Cherry Paris

Cherry Margaret Paris

1936 - 2024

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Obituary of Cherry Margaret Paris


NEW GLASGOW - Cherry Margaret Paris, age 87, passed away on February 11, 2024 at Glen Haven Manor surrounded by the love of her family.  Cherry was born in New Glasgow – she was the third in a family of ten children to her parents Freeman (Pete) Paris and Violet Agatha (Jewell) Paris.  Cherry traced her roots to the “Free Blacks” of Guysborough County.


Cherry had a happy childhood and learned what competition, sharing and caring were at an early age.   She was acquainted with poverty and struggle but was never in need of the basics of life.  Cherry always felt mature beyond her years, largely attributed, she believed, to her place in the family.  Cherry always had a passion for books which later led to her being a voluminous reader of books of a wide degree of varied interests.  In her early adult years, Cherry was taken with the realization of the absence of people of her colour in positions of employment and of authority.  As time evolved, she longed for change.  As a teenager, the job market was closed to Black youth.  This led to her performing odd jobs of washing windows and floors and washing dishes in a restaurant.  At one time she longed to become a nurse despite never seeing a Black Nurse.  The offer to teach presented itself, so she leaned in that direction.  She began teaching at Lucasville where she taught Grades Primary to Seven inclusive on a Permissive License.  Grades 4-7 were taught in the morning, and Grades Primary – 3 in the afternoon.  In respect to teaching, a former Supervisor of Schools, Elizabeth Orchard told her, “It is not how much is covered that is important, but how well.”  These words of wisdom have always been Cherry’s guideline.  Cherry graduated from the Provincial Normal College – Class of ’55.  She went on to teach in Upper Hammonds Plains, then to Pictou County where she taught at MacLellan’s Brook, Pictou Landing and Temperance Street School (the latter for four years).  The latter gave her the distinction of being the first permanent Black Teacher to teach in New Glasgow.  This came at the request of the Superintendent of Schools, Colonel L.M. Rhodenizer, who said it was, long overdue, and before he retired, he wanted to pioneer a Black Teacher.


During the time she taught school, Cherry was also actively involved in the Church and community organizations – i.e. the “Y”, the Emergency Measures Organization, and a Bi-Racial, then Interracial Committee.  In later years she attended Dalhousie University Summer School for four summers, finishing with a Certificate in Intermediate Education.  She also served as a Supply Teacher in Salisbury, New Brunswick following several years teaching in Bermuda.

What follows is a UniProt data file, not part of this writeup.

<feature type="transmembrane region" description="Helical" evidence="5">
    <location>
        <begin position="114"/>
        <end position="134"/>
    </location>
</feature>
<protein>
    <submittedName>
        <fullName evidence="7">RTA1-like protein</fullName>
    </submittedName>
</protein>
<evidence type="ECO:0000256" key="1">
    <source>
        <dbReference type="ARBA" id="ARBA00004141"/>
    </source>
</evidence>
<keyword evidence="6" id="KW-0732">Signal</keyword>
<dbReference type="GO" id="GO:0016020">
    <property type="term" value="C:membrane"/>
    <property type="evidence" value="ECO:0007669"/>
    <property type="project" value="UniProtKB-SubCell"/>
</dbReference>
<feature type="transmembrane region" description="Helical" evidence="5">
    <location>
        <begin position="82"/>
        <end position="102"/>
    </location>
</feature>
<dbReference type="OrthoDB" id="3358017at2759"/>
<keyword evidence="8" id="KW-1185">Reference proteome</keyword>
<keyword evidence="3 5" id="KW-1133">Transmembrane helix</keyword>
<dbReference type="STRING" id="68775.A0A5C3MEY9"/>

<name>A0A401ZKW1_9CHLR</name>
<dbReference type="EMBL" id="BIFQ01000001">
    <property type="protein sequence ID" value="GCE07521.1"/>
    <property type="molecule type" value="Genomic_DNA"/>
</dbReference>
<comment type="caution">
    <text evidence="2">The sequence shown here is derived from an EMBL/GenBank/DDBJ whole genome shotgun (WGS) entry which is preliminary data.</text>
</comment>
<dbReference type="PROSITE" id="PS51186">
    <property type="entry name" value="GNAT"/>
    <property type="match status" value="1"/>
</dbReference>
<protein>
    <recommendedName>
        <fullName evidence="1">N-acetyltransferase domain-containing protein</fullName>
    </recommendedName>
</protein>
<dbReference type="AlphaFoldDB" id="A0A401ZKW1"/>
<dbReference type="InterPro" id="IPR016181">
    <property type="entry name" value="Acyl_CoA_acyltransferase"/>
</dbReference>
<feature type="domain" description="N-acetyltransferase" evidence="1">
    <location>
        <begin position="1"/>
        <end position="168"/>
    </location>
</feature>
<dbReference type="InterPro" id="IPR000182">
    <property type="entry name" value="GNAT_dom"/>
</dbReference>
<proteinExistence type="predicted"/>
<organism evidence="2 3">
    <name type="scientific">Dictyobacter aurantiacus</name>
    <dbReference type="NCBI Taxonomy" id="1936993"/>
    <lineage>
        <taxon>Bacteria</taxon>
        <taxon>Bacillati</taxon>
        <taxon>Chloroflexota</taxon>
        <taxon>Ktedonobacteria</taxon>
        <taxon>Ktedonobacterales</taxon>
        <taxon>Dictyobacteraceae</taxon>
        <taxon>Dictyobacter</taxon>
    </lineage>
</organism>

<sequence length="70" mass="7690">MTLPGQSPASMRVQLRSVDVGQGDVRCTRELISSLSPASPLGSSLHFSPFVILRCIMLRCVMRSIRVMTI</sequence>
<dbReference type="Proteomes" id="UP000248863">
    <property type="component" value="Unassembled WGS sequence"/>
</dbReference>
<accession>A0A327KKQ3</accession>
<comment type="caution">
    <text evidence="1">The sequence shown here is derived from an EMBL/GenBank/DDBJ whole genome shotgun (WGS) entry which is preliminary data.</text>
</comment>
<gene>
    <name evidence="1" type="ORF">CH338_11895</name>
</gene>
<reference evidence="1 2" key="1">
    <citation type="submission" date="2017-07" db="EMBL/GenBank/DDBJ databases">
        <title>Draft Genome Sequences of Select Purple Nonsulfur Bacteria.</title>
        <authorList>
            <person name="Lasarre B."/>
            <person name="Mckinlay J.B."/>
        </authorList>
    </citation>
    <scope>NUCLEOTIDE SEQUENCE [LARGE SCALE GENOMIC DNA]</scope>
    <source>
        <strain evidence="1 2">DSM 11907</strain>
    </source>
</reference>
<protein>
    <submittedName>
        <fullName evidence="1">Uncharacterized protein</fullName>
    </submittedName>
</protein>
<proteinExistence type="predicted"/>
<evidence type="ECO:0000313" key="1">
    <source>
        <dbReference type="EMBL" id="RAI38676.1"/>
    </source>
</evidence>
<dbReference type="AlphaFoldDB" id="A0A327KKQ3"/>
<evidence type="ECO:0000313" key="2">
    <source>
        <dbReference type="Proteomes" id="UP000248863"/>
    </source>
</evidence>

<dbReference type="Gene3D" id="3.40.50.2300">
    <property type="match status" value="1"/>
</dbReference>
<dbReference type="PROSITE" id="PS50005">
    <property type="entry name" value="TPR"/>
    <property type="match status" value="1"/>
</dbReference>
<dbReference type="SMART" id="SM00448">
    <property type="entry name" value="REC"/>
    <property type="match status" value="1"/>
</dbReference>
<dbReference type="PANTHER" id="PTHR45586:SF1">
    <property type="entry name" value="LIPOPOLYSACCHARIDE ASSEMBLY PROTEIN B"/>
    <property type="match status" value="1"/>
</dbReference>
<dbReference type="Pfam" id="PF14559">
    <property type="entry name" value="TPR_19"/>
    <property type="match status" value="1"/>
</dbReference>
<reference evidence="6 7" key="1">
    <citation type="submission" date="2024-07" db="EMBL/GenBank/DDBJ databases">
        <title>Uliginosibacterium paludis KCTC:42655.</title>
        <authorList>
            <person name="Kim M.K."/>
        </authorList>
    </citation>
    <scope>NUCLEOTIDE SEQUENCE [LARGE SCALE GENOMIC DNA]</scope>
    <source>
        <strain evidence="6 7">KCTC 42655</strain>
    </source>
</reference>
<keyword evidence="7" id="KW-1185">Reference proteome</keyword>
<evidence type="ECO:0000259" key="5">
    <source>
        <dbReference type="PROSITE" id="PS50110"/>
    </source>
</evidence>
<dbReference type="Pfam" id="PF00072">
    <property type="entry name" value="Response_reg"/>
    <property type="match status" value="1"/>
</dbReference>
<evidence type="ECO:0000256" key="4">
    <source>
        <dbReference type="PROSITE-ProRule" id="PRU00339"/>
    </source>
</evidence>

In 1970 Cherry’s interest changed in other directions.  She began assessing the status of Black people in Nova Scotia and wanted to collaborate with others who desired to effect change.  The status of Black people showed her that practices of racism in this province were both personal and institutional.  This led to her joining the staff of the Black United Front of Nova Scotia having been encouraged by her late sister, Mary, to apply.  The position was that of Field Organizer.  She started work on her birthday, June 23, 1970.  Cherry worked the Section 3 Region that consisted of Cumberland, Colchester, Pictou and Antigonish Counties.  She successfully organized 6 committees – 3 Youth and 3 Adults to assist her with her mandate.  This position lasted for 27 months.  Cherry moved to Bermuda where she continued to teach school at West Pembroke Primary.  She returned to Nova Scotia two years later.  Cherry worked for the Canada Employment Centre in a term position.  She later worked for Doubleday Canada Ltd. selling school textbooks throughout the Maritimes.


Cherry worked as Supervisor of Child Development at the Nova Scotia Home for Colored Children for 8 months.  When Paris Lane (named in honour of our sister, Mary Paris) was unveiled by Akoma in Dartmouth in 2023, Cherry received honourable mention. 


In May of 1978, Cherry began her position as Regional Supervisor with the Nova Scotia Human Rights Commission for Digby and area.  There she remained for 18 years.  Her mandate there was to enforce the N.S. Human Rights Act Legislation.  She spent years investigating allegations of violations under the Act.  The work was, at times, labour-intensive.  Bringing about awareness of a person’s rights kept her engaged.  A highlight of her life was being a Banquet Speaker for the Order of Canada recipient, the Rev. Dr. Donald E. Fairfax.